Mean plasma 25(OH)D was significantly lower (P = 0.03) in cases compared with controls among those assayed in 2003 (27.0 versus 30.3 ng/mL, respectively) but did not differ among those assayed in 2000 (23.6 versus 24.3 ng/mL, respectively), whereas 1,25(OH)2D levels were similar in cases and controls for both assay years. As shown in Table 1, potential colorectal cancer risk factors did not differ significantly by case-control status but several were in the same direction as observed previously in the larger NHS cohort. Many of the risk factors differed significantly by plasma vitamin D concentrations. Body mass index was negatively associated and physical activity and HRT use were positively associated with both 25(OH)D and 1,25(OH)2D. Associations for calcium intake and calcium supplement use were positive for 25(OH)D and negative for 1,25(OH)2D. Multivitamin use; intakes of vitamin D, folate, and alcohol; availability of UV light from the sun; and family history of colorectal cancer were all positively associated with 25(OH)D but unrelated to 1,25(OH)2D. Smokers were more likely to have low levels of 25(OH)D.

Plasma 25(OH)D was inversely associated with risk of colorectal cancer. In the top versus bottom quintile, risk was 47% lower (OR, 0.53; 95% CI, 0.27–1.04) and a significant inverse trend was detected (P = 0.02) after controlling for other risk factors for colorectal cancer (Table 2). Results from the unadjusted analyses were similar, indicating that there was little confounding by covariates. For 1,25(OH)2D, there was no dose-response association (P = 0.51), although risk of colorectal cancer was nonsignificantly elevated in the highest quintile (OR, 1.77; 95% CI, 0.93–3.36). HRT use was the primary confounder that raised the risk estimates from the unadjusted model. Results for both 25(OH)D and 1,25(OH)2D were not notably changed when cases in the first year after blood draw (n = 15) were excluded or when vitamin D or average UV light at zip code of residence were added to the models (data not shown).

We conducted subanalyses to examine associations between the vitamin D metabolites and cancers at the colon (n = 149) and rectum (n = 44) and at the proximal (n = 78) and distal (n = 61) colon (Table 3). Due to smaller sample sizes in these subgroups, we used quartile or tertile cut points instead of quintiles. 25(OH)D exhibited a strong inverse linear association with risk of rectal cancer (P = 0.03), whereas its association with colon cancer, although still inverse, was not significant (P = 0.17). Within the colon, cancers at the distal end seemed to be more related to 25(OH)D concentrations than those at proximal sites, although case numbers were small and evidence for a distinction therefore was weak. When cancers at the rectum and distal colon were combined, a significant inverse dose-response association was observed (P = 0.02) and risk was 54% lower in the highest versus lowest quartile of 25(OH)D (OR, 0.46; 95% CI, 0.19–1.09). For 1,25(OH)2D, there was no evidence of an association with cancer risk at any colorectal site (data not shown).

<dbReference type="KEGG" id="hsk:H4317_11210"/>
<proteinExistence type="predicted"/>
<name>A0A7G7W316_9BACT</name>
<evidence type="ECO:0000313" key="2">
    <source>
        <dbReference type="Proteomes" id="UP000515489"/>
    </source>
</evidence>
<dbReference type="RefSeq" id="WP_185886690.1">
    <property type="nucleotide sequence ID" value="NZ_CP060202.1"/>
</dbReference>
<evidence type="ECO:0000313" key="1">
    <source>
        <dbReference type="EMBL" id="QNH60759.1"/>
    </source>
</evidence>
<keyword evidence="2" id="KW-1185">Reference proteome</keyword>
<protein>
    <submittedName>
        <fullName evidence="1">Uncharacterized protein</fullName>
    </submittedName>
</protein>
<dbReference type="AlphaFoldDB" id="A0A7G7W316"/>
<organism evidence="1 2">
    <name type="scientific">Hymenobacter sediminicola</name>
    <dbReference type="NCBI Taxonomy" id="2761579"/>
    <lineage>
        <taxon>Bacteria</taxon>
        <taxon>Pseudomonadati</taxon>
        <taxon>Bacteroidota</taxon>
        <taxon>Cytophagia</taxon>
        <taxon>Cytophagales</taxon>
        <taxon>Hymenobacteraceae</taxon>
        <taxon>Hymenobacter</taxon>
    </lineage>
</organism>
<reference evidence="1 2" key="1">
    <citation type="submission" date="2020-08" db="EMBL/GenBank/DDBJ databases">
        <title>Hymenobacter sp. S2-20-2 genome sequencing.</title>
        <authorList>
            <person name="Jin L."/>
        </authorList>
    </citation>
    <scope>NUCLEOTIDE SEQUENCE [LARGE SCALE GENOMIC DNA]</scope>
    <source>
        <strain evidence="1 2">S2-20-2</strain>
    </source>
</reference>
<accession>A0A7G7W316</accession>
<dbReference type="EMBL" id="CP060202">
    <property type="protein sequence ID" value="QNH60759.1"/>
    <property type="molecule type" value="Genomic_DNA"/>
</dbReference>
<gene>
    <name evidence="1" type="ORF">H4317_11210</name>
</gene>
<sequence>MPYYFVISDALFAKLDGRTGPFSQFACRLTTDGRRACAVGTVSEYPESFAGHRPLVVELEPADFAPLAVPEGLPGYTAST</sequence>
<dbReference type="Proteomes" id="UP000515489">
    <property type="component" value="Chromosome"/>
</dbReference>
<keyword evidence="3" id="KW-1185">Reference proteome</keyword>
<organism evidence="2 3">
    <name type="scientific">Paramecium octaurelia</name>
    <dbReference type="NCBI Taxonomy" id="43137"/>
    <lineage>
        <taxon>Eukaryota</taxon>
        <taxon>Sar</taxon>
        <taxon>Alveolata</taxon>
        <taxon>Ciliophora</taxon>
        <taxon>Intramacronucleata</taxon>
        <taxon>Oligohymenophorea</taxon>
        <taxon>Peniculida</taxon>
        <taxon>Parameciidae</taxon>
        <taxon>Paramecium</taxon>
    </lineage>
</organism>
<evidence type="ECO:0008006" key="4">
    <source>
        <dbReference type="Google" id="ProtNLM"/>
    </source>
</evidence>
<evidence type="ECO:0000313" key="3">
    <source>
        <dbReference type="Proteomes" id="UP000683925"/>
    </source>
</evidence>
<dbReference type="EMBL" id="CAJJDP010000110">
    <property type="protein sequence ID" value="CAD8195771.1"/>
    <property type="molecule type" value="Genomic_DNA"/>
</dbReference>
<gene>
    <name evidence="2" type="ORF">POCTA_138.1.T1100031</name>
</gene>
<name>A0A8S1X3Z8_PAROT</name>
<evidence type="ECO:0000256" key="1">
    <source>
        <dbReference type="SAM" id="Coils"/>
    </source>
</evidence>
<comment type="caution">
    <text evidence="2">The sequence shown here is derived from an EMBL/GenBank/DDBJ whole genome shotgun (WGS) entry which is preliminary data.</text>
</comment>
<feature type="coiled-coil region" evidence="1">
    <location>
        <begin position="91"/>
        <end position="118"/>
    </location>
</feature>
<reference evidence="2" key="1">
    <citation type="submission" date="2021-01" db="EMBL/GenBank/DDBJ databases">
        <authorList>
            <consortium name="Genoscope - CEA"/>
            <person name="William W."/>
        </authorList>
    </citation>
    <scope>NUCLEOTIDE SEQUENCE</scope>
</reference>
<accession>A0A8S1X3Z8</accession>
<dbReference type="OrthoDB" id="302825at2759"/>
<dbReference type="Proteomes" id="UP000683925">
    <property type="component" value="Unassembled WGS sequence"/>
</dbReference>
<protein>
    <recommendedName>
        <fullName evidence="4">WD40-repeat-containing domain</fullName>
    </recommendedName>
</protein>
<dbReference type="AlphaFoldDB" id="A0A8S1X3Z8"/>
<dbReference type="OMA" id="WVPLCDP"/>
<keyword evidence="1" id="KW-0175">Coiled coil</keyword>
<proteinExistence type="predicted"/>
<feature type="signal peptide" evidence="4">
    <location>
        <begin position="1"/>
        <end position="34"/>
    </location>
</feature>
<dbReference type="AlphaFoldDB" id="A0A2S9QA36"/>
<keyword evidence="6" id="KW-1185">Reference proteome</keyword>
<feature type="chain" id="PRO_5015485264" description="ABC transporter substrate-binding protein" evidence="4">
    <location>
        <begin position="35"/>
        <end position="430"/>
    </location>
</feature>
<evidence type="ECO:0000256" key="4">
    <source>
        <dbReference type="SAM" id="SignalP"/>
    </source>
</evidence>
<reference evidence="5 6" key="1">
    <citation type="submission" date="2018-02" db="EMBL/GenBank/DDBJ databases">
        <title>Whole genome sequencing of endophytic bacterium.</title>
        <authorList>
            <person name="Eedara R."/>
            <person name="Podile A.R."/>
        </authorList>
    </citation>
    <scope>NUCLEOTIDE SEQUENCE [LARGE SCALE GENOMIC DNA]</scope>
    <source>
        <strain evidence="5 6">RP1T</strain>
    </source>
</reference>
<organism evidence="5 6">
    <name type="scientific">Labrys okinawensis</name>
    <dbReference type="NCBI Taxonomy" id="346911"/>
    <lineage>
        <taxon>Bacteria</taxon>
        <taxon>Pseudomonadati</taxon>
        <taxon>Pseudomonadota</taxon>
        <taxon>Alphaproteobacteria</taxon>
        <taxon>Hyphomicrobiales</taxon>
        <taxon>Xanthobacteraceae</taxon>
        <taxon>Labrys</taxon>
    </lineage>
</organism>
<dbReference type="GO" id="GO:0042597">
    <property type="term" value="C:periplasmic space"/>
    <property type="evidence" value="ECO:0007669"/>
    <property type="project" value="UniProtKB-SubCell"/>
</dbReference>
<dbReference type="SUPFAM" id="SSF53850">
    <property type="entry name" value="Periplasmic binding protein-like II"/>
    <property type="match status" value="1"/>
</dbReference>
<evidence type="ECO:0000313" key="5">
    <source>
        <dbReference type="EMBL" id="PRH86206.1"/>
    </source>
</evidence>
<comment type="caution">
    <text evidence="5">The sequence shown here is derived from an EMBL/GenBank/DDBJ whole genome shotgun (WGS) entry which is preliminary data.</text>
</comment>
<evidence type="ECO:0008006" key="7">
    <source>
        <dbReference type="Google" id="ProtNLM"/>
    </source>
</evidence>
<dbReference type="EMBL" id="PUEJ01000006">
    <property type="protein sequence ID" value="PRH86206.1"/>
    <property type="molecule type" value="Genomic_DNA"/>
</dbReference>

We considered the relative contributions of plasma 25(OH)D and 1,25(OH)2D to colorectal cancer risk by examining the effects of one within low and high strata of the other (defined by the median level among controls within year of assay). For 25(OH)D, we observed an inverse association in both low (P = 0.06) and high (P = 0.09) strata of 1,25(OH)2D. In contrast, a positive association between 1,25(OH)2D and risk of colorectal cancer was evident only among women with lower 25(OH)D (Fig. 1). Compared with a reference group of women in the low 25(OH)D stratum and the lowest quintile of 1,25(OH)2D, those in the highest quintile of 1,25(OH)2D had a significantly elevated OR (95% CI) of 2.52 (1.04–6.11) only if their 25(OH)D value was in the low stratum; high 1,25(OH)2D was not associated with increased risk of colorectal cancer when the 25(OH)D value was in the high stratum (OR, 1.08; 95% CI, 0.48–2.40).

Because plasma 25(OH)D levels are largely determined by diet and sunlight, we examined the association between 25(OH)D and risk of colorectal cancer within strata of vitamin D consumption and average availability of UV light at zip code of residence. The association remained inverse among those with lower (<7.5 μg/d) or higher (≥7.5 μg/d) intakes of vitamin D. Differences were apparent by level of UV light, although a test for interaction was not significant (P = 0.16). Among the women residing in areas with ≥335 langleys/d of UV light (e.g., Florida, Texas, and California), the association remained significantly inverse (P = 0.01) and the OR (95% CI) in the highest versus lowest quintile of 25(OH)D was 0.25 (0.10-0.69), whereas no inverse association was detected among women in areas with <335 langleys/d (e.g., Massachusetts, New York, and Pennsylvania; OR, 1.24; 95% CI, 0.42–3.64 in the highest quintile).